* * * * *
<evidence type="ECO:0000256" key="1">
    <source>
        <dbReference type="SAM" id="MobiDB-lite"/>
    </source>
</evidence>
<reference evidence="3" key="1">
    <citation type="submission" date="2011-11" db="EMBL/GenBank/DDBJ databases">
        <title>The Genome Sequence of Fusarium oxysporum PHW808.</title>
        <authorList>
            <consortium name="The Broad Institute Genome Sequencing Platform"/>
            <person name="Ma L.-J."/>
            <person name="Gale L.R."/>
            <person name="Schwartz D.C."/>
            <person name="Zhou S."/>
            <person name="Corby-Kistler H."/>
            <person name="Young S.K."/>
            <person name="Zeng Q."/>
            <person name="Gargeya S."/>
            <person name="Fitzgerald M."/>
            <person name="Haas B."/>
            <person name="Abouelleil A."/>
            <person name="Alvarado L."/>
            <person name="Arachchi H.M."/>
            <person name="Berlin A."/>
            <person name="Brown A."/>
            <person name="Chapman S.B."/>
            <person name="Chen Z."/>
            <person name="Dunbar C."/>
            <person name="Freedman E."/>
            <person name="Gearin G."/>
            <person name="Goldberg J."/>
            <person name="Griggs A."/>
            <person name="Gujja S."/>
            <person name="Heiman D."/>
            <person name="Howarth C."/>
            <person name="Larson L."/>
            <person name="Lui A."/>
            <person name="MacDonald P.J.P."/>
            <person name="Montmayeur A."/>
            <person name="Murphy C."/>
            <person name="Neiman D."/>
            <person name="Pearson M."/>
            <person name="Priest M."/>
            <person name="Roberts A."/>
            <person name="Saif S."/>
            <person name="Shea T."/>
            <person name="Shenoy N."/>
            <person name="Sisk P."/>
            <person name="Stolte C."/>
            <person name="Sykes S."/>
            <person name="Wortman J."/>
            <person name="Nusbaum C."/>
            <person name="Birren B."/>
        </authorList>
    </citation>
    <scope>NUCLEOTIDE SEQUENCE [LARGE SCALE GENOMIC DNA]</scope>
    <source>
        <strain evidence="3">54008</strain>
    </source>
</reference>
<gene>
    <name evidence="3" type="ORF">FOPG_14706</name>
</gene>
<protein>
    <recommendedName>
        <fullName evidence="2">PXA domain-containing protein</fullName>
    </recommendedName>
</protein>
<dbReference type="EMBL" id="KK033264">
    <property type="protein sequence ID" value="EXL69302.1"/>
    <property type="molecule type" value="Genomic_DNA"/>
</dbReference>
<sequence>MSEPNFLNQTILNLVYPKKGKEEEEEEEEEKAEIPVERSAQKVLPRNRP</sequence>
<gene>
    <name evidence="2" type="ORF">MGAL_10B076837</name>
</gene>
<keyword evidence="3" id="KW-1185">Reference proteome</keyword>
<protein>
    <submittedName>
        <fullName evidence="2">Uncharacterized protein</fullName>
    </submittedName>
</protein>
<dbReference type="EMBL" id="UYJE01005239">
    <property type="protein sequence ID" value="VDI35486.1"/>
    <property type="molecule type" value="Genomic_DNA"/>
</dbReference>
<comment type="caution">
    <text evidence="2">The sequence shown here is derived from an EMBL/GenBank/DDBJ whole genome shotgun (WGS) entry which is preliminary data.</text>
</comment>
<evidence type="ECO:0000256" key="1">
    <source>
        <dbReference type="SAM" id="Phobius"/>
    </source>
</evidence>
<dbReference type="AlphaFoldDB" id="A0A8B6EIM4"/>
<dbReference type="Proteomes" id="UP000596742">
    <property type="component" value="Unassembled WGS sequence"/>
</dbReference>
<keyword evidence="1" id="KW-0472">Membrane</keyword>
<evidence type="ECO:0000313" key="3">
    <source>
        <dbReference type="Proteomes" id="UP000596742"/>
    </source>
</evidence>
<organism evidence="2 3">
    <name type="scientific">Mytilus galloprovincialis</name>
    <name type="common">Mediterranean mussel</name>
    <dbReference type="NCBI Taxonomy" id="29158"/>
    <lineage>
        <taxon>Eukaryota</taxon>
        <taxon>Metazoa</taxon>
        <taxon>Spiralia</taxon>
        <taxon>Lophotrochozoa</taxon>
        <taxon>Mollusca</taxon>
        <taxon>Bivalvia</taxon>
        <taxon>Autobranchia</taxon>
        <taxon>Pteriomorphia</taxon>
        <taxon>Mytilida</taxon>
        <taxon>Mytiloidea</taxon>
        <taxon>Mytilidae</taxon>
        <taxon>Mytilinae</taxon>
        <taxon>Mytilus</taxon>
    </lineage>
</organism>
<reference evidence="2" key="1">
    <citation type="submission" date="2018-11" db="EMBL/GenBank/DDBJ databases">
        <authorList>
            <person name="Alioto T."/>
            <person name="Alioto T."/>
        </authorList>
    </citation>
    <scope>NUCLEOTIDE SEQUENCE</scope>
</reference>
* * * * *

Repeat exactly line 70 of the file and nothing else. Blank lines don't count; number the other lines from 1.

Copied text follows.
    <property type="protein sequence ID" value="EXL69302.1"/>